Guitar and amplifier

I use an electric guitar with standard pickups (a standard Fender Stratocaster). Though I haven’t tried my setup with a different guitar, I don’t think the instrument matters too much, as long as it   is in good shape and with reasonably well shielded electronics. The later is particularly important because I use tools in Pd that detect the notes (frequency) the guitar is playing, and static can be mistakenly analysed as a note.

The guitar is plugged directly into an external USB soundcard (LINK), the output of which is in turn plugged into the amplifier. The later connection turned out to be a bit tricky at first, because the output of my soundcard is a balanced 6.35 mm jack (1/4″). It wasn’t disigned to be plugged directly into the input of a guitar amplifier (unbalanced and with a different impedance).

The solution to this problem is to use a device that matches both levels and impedances. I’ve been getting satisfying results with a Shure A85F line matching transformer.

Since the connection of a mixer’s or soundcard’s output to a guitar amplifier is the kind of problem that sound engineers have to solve to “reamp” (see article) previously recorded guitar tracks, it might be worth trying reverse DI boxes. They seem to be pretty expensive though, so i’ve never tried one myself.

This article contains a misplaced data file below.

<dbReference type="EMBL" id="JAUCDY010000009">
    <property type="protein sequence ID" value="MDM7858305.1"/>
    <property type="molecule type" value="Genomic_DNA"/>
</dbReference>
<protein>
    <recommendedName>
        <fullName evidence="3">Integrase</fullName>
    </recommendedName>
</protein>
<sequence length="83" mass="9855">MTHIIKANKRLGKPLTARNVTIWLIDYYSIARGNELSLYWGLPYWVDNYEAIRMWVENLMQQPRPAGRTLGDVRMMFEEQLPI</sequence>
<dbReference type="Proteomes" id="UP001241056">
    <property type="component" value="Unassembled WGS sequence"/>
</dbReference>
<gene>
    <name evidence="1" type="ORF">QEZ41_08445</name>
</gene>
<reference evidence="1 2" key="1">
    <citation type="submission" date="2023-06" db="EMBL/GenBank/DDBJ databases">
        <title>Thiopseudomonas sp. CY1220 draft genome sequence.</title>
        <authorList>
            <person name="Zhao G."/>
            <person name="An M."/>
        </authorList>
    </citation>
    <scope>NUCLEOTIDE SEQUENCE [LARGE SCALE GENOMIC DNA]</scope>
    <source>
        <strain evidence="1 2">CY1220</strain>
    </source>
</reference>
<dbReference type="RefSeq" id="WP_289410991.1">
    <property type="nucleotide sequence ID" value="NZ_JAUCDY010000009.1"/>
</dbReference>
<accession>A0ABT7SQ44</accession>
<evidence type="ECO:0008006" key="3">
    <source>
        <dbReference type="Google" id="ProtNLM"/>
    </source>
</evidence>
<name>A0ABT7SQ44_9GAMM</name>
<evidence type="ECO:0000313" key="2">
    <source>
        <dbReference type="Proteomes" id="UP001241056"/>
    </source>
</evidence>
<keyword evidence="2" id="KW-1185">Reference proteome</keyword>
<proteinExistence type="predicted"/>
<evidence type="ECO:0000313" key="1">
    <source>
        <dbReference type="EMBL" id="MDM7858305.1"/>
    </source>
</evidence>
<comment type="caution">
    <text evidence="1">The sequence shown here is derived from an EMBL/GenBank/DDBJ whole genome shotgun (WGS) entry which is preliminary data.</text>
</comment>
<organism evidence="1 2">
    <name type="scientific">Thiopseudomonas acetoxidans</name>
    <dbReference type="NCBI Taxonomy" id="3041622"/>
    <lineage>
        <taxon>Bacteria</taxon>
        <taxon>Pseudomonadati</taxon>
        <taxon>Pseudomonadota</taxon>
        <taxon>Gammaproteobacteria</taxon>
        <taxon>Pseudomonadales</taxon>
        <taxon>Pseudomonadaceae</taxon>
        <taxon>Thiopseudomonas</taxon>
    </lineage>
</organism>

In short, I use :

– an electric guitar,

– a 6.35mm (1/4″) jack to the soundcard,

– a XLR cable from the soundcard to

– a line matching transformer, plugged into

– a guitar amplifier.

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3 Responses to Guitar and amplifier

  1. kwbartel says:

    Hi,
    Just wondering if you had any recommendations for what kind of USB sound card to use.

    Thanks!

    • I personnaly use an E-mu 0404 USB, which gives me two inputs to play with (I sometimes process my voice in Pd too).
      You could use any sound card provided that :
      – it has an instrument input (mine has dual insturment jack/XLR inputs),
      – it has a balanced output and you can find a way to connect it to your amp (mine has jack outputs).
      – it can run at 48 kHz or higher,
      – the drivers exist for the distro you plan on using (I recommend a Linux distro or Mac OS for real-time effects).

  2. Pingback: Raspberry Pi multi-effects : Overview of the setup | Guitar Extended

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